“What is rhetoric?” you may ask. There are many definitions available. As a scholar of rhetoric, I offer my current definition.
Rhetoric is the study and practice of communication that persuades, informs, inspires, or entertains target audiences in order to change or reinforce beliefs, values, habits or actions.
Rhetoric is basically the strategic use of communication to accomplish purposes with target audiences. It can be used for ethical and unethical purposes, but ought to be used for good ends and to enhance truthful and honest messages.
Rhetoric is defined by its function, not by a communication medium, topic, or social location.
- Rhetoric is not limited to writing and speech, but occurs through all media and genres. Rhetoric may be performed and appreciated in music and the arts, in greeting cards, Twitter posts, advertising, architecture, and elementary education.
- Rhetoric is not restricted to politics and public discourse, but is potentially an aspect of communication on every topic and every social situation. Therefore its strategies must also vary by situation and audience.
- Rhetoric need not have an external, human audience. One could even say we persuade ourselves through our internal decision-making processes. Spiritual practices often include divine persuasion and communion through prayer.
Rhetoric functions even where it is not announced or acknowledged, and is even used by those who deny it and defame it.
- Most people practice rhetoric all the time without consciously applying it or studying it, just as we can all think without having to study philosophy or psychology.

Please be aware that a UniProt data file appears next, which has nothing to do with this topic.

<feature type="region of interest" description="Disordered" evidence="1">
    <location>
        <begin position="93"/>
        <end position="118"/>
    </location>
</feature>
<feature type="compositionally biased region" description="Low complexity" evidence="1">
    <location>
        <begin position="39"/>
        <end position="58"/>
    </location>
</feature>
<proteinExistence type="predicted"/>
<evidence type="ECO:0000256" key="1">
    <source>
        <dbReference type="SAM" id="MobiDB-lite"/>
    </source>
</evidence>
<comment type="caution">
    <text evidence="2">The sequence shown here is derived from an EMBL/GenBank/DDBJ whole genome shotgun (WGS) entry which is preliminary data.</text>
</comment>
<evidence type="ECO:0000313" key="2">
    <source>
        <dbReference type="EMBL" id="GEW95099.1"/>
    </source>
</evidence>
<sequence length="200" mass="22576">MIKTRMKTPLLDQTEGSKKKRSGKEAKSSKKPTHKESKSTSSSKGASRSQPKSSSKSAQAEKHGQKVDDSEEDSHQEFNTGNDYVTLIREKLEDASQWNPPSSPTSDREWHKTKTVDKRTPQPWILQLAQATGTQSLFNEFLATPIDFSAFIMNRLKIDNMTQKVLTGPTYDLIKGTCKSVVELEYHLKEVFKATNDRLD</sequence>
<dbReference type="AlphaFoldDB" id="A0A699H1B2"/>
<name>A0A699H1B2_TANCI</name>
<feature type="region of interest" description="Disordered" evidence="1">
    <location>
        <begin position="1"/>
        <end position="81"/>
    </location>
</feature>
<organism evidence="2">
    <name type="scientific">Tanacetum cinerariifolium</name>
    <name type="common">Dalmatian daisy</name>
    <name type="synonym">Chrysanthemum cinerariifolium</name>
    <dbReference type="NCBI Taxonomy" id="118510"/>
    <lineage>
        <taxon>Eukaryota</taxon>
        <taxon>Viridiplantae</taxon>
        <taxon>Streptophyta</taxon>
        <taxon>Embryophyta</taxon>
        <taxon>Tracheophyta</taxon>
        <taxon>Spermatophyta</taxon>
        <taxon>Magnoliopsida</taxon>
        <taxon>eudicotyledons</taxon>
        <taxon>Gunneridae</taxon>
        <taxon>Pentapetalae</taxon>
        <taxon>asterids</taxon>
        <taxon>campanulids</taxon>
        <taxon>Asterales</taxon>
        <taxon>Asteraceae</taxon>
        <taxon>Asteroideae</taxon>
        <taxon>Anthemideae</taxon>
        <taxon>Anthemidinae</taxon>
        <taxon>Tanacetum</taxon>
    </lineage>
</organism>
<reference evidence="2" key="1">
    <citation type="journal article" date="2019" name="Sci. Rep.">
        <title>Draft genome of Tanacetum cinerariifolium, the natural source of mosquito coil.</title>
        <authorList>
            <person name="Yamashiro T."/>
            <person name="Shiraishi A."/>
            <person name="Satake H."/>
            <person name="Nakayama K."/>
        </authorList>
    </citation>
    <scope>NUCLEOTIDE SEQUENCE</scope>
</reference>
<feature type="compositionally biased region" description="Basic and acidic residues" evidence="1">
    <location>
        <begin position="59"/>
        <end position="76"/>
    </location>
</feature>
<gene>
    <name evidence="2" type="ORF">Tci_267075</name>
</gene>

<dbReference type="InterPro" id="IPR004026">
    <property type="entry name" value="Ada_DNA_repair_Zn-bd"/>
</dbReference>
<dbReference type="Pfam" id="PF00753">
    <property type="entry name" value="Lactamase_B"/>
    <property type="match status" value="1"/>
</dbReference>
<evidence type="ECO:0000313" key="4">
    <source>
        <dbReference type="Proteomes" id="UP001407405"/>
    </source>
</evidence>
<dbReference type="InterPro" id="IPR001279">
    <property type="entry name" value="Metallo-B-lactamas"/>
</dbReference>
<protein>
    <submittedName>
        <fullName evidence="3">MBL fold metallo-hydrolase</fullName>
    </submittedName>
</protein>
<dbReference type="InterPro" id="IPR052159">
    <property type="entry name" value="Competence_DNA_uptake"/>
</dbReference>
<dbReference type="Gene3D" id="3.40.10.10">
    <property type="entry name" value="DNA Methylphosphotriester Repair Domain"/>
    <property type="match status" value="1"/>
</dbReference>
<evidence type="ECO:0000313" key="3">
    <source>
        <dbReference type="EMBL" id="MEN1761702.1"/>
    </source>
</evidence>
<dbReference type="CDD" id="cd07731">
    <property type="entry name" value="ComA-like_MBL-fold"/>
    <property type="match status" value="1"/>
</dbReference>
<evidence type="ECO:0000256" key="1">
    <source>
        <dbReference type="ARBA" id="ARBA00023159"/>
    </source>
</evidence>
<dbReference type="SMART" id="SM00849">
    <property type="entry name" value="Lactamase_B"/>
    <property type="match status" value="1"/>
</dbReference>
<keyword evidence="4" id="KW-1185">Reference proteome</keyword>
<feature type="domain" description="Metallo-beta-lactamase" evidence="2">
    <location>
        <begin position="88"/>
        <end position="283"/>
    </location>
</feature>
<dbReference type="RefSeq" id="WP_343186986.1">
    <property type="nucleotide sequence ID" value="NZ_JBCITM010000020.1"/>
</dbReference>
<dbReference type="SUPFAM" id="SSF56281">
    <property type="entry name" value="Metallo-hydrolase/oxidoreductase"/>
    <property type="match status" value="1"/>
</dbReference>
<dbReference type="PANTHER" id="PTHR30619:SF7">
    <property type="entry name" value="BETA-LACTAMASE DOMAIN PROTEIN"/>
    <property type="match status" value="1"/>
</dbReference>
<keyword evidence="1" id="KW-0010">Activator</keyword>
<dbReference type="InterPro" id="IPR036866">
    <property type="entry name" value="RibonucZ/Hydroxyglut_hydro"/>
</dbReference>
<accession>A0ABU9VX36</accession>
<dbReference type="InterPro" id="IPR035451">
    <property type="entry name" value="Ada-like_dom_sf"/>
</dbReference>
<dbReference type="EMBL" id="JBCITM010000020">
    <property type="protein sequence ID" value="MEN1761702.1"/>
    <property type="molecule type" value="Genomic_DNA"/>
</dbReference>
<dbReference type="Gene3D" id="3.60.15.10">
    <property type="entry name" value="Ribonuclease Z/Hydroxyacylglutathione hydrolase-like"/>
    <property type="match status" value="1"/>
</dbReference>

- Because “rhetoric” has often been portrayed as empty, false, argumentative, or manipulative, many people dismiss it, avoid it, or blame it for many ills in the world. However, rhetoric, like many other human arts, achieve its greatest purpose when used to communicate and enhance truth, mutual understanding and beauty.
- Sometimes communicators expressly deny that they are using rhetoric. However, the most powerful forms of rhetoric are those that hide their own strategies and intentions.
- Many people accuse others of using rhetoric as if using it is not ethical or appropriate. However, even the condemnation of someone else’s rhetoric is itself an act of rhetoric persuading you to agree with their judgment.
Rhetorical study not only brings deeper understanding of strategic communication, but guides our practical use of it. Rhetoric is an art through which people learn to improve their own communication and adapt it to specific audiences and purposes. It also helps us learn to discern the excellence and weakness of our own and others’ rhetoric. Rhetorical study & education occurs through several means:
- Individual, everyday practice and reflection on one’s own communication — We learn through painful trial and error and by reflecting on what we observe. We adjust our own rhetoric sometimes without even being aware of altering our strategies, and other times we use conscious effort.
- Rhetorical enculturation and popular rhetorical advice — We can find examples and advice about effective or ineffective rhetoric in self-help books, magazine articles, and churches, among other places. Our society continually teaches people how to communicate in certain situations or to achieve certain purposes.
- Formal study of rhetorical theory, criticism, history, and practice — This is usually facilitated through Rhetoric courses at an institution of higher education, or through a speaking or debate club or corporate workshop that incorporates the rhetorical tradition. University courses usually teach the “rhetorical tradition” represented by a canon of rhetorical theorists and famous orators/writers/leaders. They often engage students in applying rhetorical principles to their production of discourse in writing, speech, or other media.
Read more about rhetoric on Wikipedia’s Rhetoric Page.